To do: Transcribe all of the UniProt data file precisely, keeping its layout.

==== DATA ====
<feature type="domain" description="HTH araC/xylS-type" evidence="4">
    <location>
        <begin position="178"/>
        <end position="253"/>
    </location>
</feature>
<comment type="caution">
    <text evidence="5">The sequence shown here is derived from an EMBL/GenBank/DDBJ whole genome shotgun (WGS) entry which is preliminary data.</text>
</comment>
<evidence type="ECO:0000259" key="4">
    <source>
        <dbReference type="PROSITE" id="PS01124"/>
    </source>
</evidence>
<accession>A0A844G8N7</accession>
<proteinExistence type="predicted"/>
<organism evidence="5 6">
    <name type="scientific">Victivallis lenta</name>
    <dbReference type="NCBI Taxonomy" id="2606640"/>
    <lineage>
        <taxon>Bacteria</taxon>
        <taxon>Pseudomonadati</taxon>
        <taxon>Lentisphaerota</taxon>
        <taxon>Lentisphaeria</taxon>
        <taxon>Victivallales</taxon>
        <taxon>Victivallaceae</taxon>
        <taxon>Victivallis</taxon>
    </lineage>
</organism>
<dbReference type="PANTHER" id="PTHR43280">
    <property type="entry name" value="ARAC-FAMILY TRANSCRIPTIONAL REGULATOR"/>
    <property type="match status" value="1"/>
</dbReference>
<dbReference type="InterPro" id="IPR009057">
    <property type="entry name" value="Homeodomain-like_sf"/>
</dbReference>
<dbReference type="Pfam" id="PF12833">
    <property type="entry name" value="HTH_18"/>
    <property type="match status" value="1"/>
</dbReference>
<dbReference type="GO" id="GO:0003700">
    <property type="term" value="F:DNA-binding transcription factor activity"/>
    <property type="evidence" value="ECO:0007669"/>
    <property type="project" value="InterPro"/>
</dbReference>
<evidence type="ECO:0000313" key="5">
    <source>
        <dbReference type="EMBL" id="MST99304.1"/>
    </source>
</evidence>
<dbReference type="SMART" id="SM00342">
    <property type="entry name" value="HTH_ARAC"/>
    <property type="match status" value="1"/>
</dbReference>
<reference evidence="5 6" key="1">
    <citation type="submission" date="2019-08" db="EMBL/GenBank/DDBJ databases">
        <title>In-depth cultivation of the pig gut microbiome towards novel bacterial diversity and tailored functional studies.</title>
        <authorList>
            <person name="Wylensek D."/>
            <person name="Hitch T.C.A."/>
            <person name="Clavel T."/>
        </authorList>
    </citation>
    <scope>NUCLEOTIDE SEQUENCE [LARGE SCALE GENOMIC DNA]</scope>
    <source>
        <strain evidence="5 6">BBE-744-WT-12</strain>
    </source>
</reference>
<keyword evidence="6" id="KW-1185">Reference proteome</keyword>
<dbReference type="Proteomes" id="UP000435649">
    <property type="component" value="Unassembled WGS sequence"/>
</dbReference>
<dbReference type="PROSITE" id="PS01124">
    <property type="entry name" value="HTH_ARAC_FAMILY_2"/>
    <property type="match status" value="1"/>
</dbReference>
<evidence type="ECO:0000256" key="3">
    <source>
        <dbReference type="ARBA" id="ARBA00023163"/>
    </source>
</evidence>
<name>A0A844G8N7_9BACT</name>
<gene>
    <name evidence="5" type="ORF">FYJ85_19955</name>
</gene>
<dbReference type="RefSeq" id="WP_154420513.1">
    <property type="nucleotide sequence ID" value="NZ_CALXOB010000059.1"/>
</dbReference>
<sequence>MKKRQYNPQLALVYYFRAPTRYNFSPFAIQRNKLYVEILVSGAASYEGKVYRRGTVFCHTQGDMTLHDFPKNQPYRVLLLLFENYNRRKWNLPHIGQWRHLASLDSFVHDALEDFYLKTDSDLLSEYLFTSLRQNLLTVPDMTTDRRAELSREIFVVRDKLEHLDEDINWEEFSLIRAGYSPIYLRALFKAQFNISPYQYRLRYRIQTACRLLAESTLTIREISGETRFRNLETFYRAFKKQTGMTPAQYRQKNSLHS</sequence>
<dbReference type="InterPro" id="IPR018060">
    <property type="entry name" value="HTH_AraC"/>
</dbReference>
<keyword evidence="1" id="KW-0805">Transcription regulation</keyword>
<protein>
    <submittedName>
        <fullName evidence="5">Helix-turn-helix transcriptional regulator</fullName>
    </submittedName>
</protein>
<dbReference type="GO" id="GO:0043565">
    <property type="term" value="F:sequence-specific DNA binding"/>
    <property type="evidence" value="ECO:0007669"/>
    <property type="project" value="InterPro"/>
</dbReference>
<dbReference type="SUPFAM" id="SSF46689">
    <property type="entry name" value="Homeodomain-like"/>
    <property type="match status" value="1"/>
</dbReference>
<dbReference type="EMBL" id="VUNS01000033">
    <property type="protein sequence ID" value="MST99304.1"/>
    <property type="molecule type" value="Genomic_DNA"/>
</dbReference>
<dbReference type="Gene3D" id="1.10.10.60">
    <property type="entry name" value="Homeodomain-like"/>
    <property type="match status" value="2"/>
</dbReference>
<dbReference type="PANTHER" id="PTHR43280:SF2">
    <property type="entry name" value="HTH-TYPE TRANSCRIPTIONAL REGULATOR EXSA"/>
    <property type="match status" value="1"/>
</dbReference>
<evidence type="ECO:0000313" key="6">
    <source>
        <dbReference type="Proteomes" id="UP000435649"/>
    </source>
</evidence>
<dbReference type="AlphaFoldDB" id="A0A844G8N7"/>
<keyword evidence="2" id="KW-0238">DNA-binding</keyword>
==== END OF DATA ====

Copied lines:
<feature type="domain" description="HTH araC/xylS-type" evidence="4">
    <location>
        <begin position="178"/>
        <end position="253"/>
    </location>
</feature>
<comment type="caution">
    <text evidence="5">The sequence shown here is derived from an EMBL/GenBank/DDBJ whole genome shotgun (WGS) entry which is preliminary data.</text>
</comment>
<evidence type="ECO:0000259" key="4">
    <source>
        <dbReference type="PROSITE" id="PS01124"/>
    </source>
</evidence>
<accession>A0A844G8N7</accession>
<proteinExistence type="predicted"/>
<organism evidence="5 6">
    <name type="scientific">Victivallis lenta</name>
    <dbReference type="NCBI Taxonomy" id="2606640"/>
    <lineage>
        <taxon>Bacteria</taxon>
        <taxon>Pseudomonadati</taxon>
        <taxon>Lentisphaerota</taxon>
        <taxon>Lentisphaeria</taxon>
        <taxon>Victivallales</taxon>
        <taxon>Victivallaceae</taxon>
        <taxon>Victivallis</taxon>
    </lineage>
</organism>
<dbReference type="PANTHER" id="PTHR43280">
    <property type="entry name" value="ARAC-FAMILY TRANSCRIPTIONAL REGULATOR"/>
    <property type="match status" value="1"/>
</dbReference>
<dbReference type="InterPro" id="IPR009057">
    <property type="entry name" value="Homeodomain-like_sf"/>
</dbReference>
<dbReference type="Pfam" id="PF12833">
    <property type="entry name" value="HTH_18"/>
    <property type="match status" value="1"/>
</dbReference>
<dbReference type="GO" id="GO:0003700">
    <property type="term" value="F:DNA-binding transcription factor activity"/>
    <property type="evidence" value="ECO:0007669"/>
    <property type="project" value="InterPro"/>
</dbReference>
<evidence type="ECO:0000313" key="5">
    <source>
        <dbReference type="EMBL" id="MST99304.1"/>
    </source>
</evidence>
<dbReference type="SMART" id="SM00342">
    <property type="entry name" value="HTH_ARAC"/>
    <property type="match status" value="1"/>
</dbReference>
<reference evidence="5 6" key="1">
    <citation type="submission" date="2019-08" db="EMBL/GenBank/DDBJ databases">
        <title>In-depth cultivation of the pig gut microbiome towards novel bacterial diversity and tailored functional studies.</title>
        <authorList>
            <person name="Wylensek D."/>
            <person name="Hitch T.C.A."/>
            <person name="Clavel T."/>
        </authorList>
    </citation>
    <scope>NUCLEOTIDE SEQUENCE [LARGE SCALE GENOMIC DNA]</scope>
    <source>
        <strain evidence="5 6">BBE-744-WT-12</strain>
    </source>
</reference>
<keyword evidence="6" id="KW-1185">Reference proteome</keyword>
<dbReference type="Proteomes" id="UP000435649">
    <property type="component" value="Unassembled WGS sequence"/>
</dbReference>
<dbReference type="PROSITE" id="PS01124">
    <property type="entry name" value="HTH_ARAC_FAMILY_2"/>
    <property type="match status" value="1"/>
</dbReference>
<evidence type="ECO:0000256" key="3">
    <source>
        <dbReference type="ARBA" id="ARBA00023163"/>
    </source>
</evidence>
<name>A0A844G8N7_9BACT</name>
<gene>
    <name evidence="5" type="ORF">FYJ85_19955</name>
</gene>
<dbReference type="RefSeq" id="WP_154420513.1">
    <property type="nucleotide sequence ID" value="NZ_CALXOB010000059.1"/>
</dbReference>
<sequence>MKKRQYNPQLALVYYFRAPTRYNFSPFAIQRNKLYVEILVSGAASYEGKVYRRGTVFCHTQGDMTLHDFPKNQPYRVLLLLFENYNRRKWNLPHIGQWRHLASLDSFVHDALEDFYLKTDSDLLSEYLFTSLRQNLLTVPDMTTDRRAELSREIFVVRDKLEHLDEDINWEEFSLIRAGYSPIYLRALFKAQFNISPYQYRLRYRIQTACRLLAESTLTIREISGETRFRNLETFYRAFKKQTGMTPAQYRQKNSLHS</sequence>
<dbReference type="InterPro" id="IPR018060">
    <property type="entry name" value="HTH_AraC"/>
</dbReference>
<keyword evidence="1" id="KW-0805">Transcription regulation</keyword>
<protein>
    <submittedName>
        <fullName evidence="5">Helix-turn-helix transcriptional regulator</fullName>
    </submittedName>
</protein>
<dbReference type="GO" id="GO:0043565">
    <property type="term" value="F:sequence-specific DNA binding"/>
    <property type="evidence" value="ECO:0007669"/>
    <property type="project" value="InterPro"/>
</dbReference>
<dbReference type="SUPFAM" id="SSF46689">
    <property type="entry name" value="Homeodomain-like"/>
    <property type="match status" value="1"/>
</dbReference>
<dbReference type="EMBL" id="VUNS01000033">
    <property type="protein sequence ID" value="MST99304.1"/>
    <property type="molecule type" value="Genomic_DNA"/>
</dbReference>
<dbReference type="Gene3D" id="1.10.10.60">
    <property type="entry name" value="Homeodomain-like"/>
    <property type="match status" value="2"/>
</dbReference>
<dbReference type="PANTHER" id="PTHR43280:SF2">
    <property type="entry name" value="HTH-TYPE TRANSCRIPTIONAL REGULATOR EXSA"/>
    <property type="match status" value="1"/>
</dbReference>
<evidence type="ECO:0000313" key="6">
    <source>
        <dbReference type="Proteomes" id="UP000435649"/>
    </source>
</evidence>
<dbReference type="AlphaFoldDB" id="A0A844G8N7"/>
<keyword evidence="2" id="KW-0238">DNA-binding</keyword>